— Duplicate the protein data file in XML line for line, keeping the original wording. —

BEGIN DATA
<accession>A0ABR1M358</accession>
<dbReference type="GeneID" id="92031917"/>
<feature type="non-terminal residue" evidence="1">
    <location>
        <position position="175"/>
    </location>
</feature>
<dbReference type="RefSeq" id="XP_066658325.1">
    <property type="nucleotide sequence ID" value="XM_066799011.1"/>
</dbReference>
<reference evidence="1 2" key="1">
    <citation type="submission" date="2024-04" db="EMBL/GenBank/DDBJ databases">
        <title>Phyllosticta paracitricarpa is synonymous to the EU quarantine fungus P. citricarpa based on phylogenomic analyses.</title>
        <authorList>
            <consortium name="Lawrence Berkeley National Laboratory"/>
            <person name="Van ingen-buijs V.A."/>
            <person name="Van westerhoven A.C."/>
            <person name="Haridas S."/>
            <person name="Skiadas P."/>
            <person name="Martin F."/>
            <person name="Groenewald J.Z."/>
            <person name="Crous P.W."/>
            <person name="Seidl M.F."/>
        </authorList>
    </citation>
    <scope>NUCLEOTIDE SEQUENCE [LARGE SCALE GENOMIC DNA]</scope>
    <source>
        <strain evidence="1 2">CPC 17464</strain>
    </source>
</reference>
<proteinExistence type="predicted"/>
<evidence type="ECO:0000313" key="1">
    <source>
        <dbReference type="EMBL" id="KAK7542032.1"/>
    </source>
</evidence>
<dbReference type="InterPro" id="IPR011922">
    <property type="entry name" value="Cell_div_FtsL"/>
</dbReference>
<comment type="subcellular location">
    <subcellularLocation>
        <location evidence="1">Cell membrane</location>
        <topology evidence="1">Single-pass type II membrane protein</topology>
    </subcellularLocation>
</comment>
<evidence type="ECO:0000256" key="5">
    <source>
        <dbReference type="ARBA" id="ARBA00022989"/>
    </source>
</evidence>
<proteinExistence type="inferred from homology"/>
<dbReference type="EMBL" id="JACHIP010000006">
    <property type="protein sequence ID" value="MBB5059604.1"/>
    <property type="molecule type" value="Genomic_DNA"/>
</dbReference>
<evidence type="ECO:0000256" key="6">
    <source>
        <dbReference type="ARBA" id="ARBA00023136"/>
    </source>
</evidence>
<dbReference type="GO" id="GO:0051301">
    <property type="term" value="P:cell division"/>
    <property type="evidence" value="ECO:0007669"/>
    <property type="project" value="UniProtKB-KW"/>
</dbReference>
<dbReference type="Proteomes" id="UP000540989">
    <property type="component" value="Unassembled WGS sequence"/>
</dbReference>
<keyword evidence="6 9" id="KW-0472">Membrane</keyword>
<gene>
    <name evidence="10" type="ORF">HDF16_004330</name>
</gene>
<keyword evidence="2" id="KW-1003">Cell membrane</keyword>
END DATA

<accession>A0ABR1M358</accession>
<dbReference type="GeneID" id="92031917"/>
<feature type="non-terminal residue" evidence="1">
    <location>
        <position position="175"/>
    </location>
</feature>
<dbReference type="RefSeq" id="XP_066658325.1">
    <property type="nucleotide sequence ID" value="XM_066799011.1"/>
</dbReference>
<reference evidence="1 2" key="1">
    <citation type="submission" date="2024-04" db="EMBL/GenBank/DDBJ databases">
        <title>Phyllosticta paracitricarpa is synonymous to the EU quarantine fungus P. citricarpa based on phylogenomic analyses.</title>
        <authorList>
            <consortium name="Lawrence Berkeley National Laboratory"/>
            <person name="Van ingen-buijs V.A."/>
            <person name="Van westerhoven A.C."/>
            <person name="Haridas S."/>
            <person name="Skiadas P."/>
            <person name="Martin F."/>
            <person name="Groenewald J.Z."/>
            <person name="Crous P.W."/>
            <person name="Seidl M.F."/>
        </authorList>
    </citation>
    <scope>NUCLEOTIDE SEQUENCE [LARGE SCALE GENOMIC DNA]</scope>
    <source>
        <strain evidence="1 2">CPC 17464</strain>
    </source>
</reference>
<proteinExistence type="predicted"/>
<evidence type="ECO:0000313" key="1">
    <source>
        <dbReference type="EMBL" id="KAK7542032.1"/>
    </source>
</evidence>
<dbReference type="InterPro" id="IPR011922">
    <property type="entry name" value="Cell_div_FtsL"/>
</dbReference>
<comment type="subcellular location">
    <subcellularLocation>
        <location evidence="1">Cell membrane</location>
        <topology evidence="1">Single-pass type II membrane protein</topology>
    </subcellularLocation>
</comment>
<evidence type="ECO:0000256" key="5">
    <source>
        <dbReference type="ARBA" id="ARBA00022989"/>
    </source>
</evidence>
<proteinExistence type="inferred from homology"/>
<dbReference type="EMBL" id="JACHIP010000006">
    <property type="protein sequence ID" value="MBB5059604.1"/>
    <property type="molecule type" value="Genomic_DNA"/>
</dbReference>
<evidence type="ECO:0000256" key="6">
    <source>
        <dbReference type="ARBA" id="ARBA00023136"/>
    </source>
</evidence>
<dbReference type="GO" id="GO:0051301">
    <property type="term" value="P:cell division"/>
    <property type="evidence" value="ECO:0007669"/>
    <property type="project" value="UniProtKB-KW"/>
</dbReference>
<dbReference type="Proteomes" id="UP000540989">
    <property type="component" value="Unassembled WGS sequence"/>
</dbReference>
<keyword evidence="6 9" id="KW-0472">Membrane</keyword>
<gene>
    <name evidence="10" type="ORF">HDF16_004330</name>
</gene>
<keyword evidence="2" id="KW-1003">Cell membrane</keyword>